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Playing has been long recognized as a critical aspect of Child development. Some of the earliest studies of play started in the 1890s with G. Stanley Hall, the father of the child study movement that sparked an interest in the developmental, mental and behavioral world of babies and children. The American Academy of Pediatrics (AAP) published a study in 2006 entitled: "The Importance of Play in Promoting Healthy Child Development and Maintaining Strong Parent-Child Bonds". The report states: "free and unstructured play is healthy and - in fact - essential for helping children reach important social, emotional, and cognitive developmental milestones as well as helping them manage stress and become resilient" [1]

Many of the most prominent researchers in the field of psychology (Jean Piaget, William James, Sigmund Freud, Carl Jung, Lev Vygotsky, etc.) have viewed play as endemic to the human species.

Play is explicitly recognized in Article 31 of The Convention on the Rights of the Child (adopted by the General Assembly of the United Nations, November 29, 1989). which states:

  1. Parties recognize the right of the child to rest and leisure, to engage in play and recreational activities appropriate to the age of the child and to participate freely in cultural life and the arts.
  2. Parties shall respect and promote the right of the child to participate fully in cultural and artistic life and shall encourage the provision of appropriate and equal opportunities for cultural, artistic, recreational and leisure activities.

Childhood 'play' is also seen by Sally Jenkinson (author of The Genius of Play) to be an intimate and integral part of childhood development. "In giving primacy to adult knowledge, to our 'grown-up' ways of seeing the world, have we forgotten how to value other kinds of wisdom? Do we still care about the small secret corners of children's wisdom?"[2]

Modern research in the field of 'affective neuroscience' has uncovered important links between role playing and neurogenesis in the brain.(Panksepp, Affective Neuroscience 98). Sociologist Roger Caillois coined the phrase ilinx to describe the momentary disruption of perception that comes from forms of physical play that disorient the senses, especially balance.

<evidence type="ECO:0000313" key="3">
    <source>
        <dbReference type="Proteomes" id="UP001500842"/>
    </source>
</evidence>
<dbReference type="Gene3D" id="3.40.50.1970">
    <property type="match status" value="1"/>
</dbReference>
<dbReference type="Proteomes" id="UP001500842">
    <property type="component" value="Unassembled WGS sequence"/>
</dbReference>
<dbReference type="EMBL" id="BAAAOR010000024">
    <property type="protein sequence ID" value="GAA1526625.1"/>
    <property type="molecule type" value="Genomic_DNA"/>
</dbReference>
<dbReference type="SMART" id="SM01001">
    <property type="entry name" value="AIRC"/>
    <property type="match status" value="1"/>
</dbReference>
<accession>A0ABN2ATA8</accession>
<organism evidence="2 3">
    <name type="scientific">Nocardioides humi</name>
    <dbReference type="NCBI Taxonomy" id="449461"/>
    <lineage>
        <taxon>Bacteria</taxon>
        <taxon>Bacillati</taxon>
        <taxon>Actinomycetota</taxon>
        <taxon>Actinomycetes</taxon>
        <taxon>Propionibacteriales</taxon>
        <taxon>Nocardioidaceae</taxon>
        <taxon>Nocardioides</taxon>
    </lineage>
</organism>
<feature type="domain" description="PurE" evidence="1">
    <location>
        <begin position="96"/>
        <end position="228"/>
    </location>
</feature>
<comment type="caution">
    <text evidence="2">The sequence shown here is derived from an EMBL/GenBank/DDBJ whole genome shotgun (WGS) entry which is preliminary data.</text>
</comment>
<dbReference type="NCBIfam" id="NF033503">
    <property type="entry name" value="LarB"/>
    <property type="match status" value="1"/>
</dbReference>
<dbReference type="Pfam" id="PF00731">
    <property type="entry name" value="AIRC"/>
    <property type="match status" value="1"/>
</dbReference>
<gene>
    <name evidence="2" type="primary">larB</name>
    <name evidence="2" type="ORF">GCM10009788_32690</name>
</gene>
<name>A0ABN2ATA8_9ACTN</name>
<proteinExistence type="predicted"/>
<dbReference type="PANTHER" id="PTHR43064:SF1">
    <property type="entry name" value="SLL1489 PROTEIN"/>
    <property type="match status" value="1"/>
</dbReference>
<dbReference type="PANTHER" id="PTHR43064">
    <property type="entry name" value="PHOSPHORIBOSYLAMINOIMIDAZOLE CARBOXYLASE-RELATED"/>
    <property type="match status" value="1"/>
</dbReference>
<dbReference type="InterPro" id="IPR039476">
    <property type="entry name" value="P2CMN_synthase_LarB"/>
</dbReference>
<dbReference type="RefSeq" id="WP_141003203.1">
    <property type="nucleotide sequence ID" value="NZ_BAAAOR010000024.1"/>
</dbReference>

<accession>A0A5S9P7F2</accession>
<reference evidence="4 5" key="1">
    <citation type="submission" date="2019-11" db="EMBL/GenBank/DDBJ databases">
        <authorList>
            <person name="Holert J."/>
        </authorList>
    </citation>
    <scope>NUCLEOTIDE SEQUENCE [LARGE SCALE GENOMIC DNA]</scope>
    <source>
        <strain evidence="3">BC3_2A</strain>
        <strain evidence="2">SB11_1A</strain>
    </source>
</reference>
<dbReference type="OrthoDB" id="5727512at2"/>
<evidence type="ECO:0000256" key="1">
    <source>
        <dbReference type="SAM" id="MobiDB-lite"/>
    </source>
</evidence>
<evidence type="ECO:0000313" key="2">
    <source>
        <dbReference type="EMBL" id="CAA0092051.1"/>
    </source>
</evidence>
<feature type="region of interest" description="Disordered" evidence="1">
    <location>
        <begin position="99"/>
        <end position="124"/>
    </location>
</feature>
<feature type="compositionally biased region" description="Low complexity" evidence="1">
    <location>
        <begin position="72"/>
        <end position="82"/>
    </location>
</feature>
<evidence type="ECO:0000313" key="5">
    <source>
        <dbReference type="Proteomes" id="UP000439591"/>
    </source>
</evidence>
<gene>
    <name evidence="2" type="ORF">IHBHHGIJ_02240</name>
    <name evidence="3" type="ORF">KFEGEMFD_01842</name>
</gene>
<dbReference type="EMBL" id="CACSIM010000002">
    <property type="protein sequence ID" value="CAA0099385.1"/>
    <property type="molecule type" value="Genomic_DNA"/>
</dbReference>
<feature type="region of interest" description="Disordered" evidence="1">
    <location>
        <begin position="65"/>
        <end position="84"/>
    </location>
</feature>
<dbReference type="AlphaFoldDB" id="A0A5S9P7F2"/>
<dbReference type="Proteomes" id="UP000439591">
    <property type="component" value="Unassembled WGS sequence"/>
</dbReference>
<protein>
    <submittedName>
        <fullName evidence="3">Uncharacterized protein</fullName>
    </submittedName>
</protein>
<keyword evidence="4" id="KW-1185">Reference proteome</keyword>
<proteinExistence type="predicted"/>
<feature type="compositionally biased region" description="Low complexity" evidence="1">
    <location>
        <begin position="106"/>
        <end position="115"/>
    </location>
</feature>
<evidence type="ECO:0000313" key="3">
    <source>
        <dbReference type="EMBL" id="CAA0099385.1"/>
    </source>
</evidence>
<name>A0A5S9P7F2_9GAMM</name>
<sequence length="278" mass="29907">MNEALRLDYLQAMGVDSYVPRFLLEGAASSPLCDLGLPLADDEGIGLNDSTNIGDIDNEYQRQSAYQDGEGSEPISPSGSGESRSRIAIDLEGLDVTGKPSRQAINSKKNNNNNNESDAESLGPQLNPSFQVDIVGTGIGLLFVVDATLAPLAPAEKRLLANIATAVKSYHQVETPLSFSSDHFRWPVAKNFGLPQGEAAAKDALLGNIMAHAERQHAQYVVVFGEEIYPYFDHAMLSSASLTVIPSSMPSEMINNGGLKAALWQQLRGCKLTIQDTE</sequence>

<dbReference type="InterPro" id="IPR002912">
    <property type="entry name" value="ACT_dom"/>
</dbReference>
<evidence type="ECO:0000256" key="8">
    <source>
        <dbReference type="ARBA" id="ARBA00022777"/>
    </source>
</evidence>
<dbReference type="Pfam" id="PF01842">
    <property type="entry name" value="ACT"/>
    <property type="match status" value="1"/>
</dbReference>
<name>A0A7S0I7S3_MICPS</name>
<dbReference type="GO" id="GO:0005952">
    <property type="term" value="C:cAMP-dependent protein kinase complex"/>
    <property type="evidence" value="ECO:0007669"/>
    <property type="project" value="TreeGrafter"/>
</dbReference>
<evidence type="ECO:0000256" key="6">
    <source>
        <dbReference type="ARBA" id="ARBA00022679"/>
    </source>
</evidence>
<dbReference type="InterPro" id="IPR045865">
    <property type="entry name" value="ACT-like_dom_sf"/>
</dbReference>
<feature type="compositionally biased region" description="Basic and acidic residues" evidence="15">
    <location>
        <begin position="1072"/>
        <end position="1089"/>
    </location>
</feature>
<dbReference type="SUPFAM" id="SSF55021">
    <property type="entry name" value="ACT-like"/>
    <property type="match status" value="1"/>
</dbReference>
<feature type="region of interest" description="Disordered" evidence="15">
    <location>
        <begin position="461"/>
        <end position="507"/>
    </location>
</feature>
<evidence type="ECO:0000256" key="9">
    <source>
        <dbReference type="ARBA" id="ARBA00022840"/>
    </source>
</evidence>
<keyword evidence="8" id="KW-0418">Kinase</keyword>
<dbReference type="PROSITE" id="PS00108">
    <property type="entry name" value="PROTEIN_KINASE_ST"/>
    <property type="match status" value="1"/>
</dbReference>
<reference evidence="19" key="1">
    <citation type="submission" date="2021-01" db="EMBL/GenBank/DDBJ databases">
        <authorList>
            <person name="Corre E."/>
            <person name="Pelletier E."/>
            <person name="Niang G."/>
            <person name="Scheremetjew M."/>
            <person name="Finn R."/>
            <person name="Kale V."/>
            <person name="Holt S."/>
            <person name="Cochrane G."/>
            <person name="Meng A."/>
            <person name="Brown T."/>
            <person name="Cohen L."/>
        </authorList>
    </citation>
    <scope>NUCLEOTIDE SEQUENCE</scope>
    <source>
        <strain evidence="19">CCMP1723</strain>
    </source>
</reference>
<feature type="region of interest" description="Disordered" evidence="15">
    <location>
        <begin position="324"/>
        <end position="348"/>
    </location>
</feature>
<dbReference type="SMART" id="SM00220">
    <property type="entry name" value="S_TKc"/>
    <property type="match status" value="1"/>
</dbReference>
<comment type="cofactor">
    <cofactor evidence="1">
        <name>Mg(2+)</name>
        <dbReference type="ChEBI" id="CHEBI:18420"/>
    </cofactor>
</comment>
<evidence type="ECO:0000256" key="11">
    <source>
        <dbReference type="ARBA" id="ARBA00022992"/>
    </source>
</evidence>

In addition evolutionary psychologists have begun to expound the phylogenetic relationship between higher intelligence in humans and its relationship to play.

Perhaps the most progressive research on play has come from Stuart Brown,MD and the National Institute for Play

Stevanne Auerbach mentions the role of play therapy in treating children suffering from traumas, emotional issues, and other problems.[3] She also emphasizes the importance of toys with high play value for child development and the role of the parent in evaluating toys and being the child's play guide.


See also

References & Bibliography

  1. Ginsburg, Clinical Report, DOI:10.1542/peds.2006-2697 .
  2. Jenkinson, Sally (2001). The Genius of Play: Celebrating the Spirit of Childhood, Melbourne: Hawthorn Press.
  3. (2004) Dr. Toy's Smart Play Smart Toys (How To Raise A Child With a HIgh PQ (Play Quotient)), Stevanne Auerbach.

Key texts

Books

  • Goelman, H. & Jacobs, E.V.(1994). Children's play in child care settings. SUNY Press. ISBN 0791416976
  • Clarke-Stewart, A., Gruber, C.P., Fitzgerald, L.M. (1994) Children at home and in day care. Lawrence Erlbaum Associates, ISBN 0805814841

Papers

Additional material

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